MAKKH: In a breakthrough initiative for Tawafa institutions, the Saudi Commission for Tourism and National Heritage (SCTH) has completed the training of 135 male and female Tawafa guides — religious guides for Hajj pilgrims — who have obtained tour guide licenses.
The training is the first step in a program that will enable national Tawafa establishments to obtain tour guide licenses. The ceremony for the first of the tour guides to graduate from the training course took place in Makkah on Tuesday, at the National Tawafa Establishment for Pilgrims of Arab Countries (ARBHAJ).
SCTH Director-General Dr. Hisham bin Mohammed Madani said the commission has honored more than 135 male and female “Mutawwifs,” or guides, from ARBHAJ under the partnership between the SCTH and the ARBHAJ to train Tawafa guides to obtain tour guide licenses.
Madani said this is the first phase of an initiative to train guides at all Tawafa establishments, introducing pilgrims to a new concept by helping them visit all historical and archaeological sites and museums in Makkah after performing Hajj rituals.
“Tour guides are more and more dynamic and effective in the tourism industry, and have become an important and effective source of historical information,” he said and added that the tour guide now also functions as an ambassador for the authentic culture of the Kingdom, reflecting its cultural, natural and historical heritage.
Licensing Tawaf guides as tour guides, Madani said, will enrich the tourist experience in the holy capital.
The SCTH chief noted that the city is rich with myriad cultural treasures that need someone to showcase them for tourists.
“We at SCTH presented our experience in qualifying accredited tour guides and we look forward to improving tourism outputs to match the reality and requirements of the new phase,” he said. “In order to reach this goal, we are collaborating with all partners to reach satisfactory results to deal with all nationalities, tongues and cultural backgrounds from all parts of the world with satisfaction, love and positivity.”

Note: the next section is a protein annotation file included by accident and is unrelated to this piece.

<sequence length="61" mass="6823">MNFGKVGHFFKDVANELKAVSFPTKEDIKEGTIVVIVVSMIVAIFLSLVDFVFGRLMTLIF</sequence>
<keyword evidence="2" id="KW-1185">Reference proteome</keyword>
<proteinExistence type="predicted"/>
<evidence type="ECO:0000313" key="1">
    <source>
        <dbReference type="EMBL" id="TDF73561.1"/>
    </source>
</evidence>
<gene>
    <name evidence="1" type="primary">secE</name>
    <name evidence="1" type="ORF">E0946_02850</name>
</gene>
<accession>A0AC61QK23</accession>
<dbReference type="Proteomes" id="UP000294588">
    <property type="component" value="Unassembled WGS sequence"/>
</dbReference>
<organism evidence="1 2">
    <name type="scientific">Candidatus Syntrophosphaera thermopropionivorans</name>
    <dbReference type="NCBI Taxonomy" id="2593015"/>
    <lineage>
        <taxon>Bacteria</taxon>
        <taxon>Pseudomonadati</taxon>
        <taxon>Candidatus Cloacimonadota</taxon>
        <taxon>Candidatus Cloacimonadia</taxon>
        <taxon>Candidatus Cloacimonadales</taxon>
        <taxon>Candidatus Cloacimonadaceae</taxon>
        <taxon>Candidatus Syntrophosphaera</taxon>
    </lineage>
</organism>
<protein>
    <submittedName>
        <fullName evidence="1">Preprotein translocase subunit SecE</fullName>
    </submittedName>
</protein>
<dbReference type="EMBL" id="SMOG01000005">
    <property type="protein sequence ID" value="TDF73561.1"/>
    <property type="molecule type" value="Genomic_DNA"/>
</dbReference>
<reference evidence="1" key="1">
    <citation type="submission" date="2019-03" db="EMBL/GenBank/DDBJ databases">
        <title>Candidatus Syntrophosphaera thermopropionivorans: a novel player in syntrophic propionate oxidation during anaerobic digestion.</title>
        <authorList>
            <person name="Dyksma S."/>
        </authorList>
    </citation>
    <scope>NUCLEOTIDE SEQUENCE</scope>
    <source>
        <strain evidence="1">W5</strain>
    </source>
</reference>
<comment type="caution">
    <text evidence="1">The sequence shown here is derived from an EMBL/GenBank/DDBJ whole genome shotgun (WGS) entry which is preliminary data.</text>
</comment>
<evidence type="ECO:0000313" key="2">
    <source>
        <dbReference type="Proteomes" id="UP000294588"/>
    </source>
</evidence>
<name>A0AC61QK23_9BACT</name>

“We must look at tourism as an industry through which we present our vision, our goals and our ambitions. Makkah is the holy city that every Muslim looks forward to visiting after hearing about its great heritage. Our role is to provide knowledge and keep abreast of the tourist vision by qualifying and training tour guides, equipping them with the necessary skills and qualifications and honing their skills through required training programs. To this end, all partners must join their efforts and collaborate together to reach the desired goals.”

Initiative
Dr. Abdul Fattah bin Suleiman Mashat, deputy minister of Hajj and Umrah, said that the ministry is implementing an initiative to provide a professional license for everyone working at Hajj, not just in Tawaf.
He said: “A license takes any traditional work to a professional level, and hosting pilgrims must be included in this initiative, as part of Vision 2030, to focus on enriching the pilgrims’ experience, and not only on increasing their numbers.”
Mashat said it was important for pilgrims’ journeys to be coupled with trips to historical and archaeological sites. “We rely on male and female Tawaf guides to organize well-thought-out trips for the pilgrims so that they can enjoy all the historical and archaeological sites and landmarks in Makkah,” he added.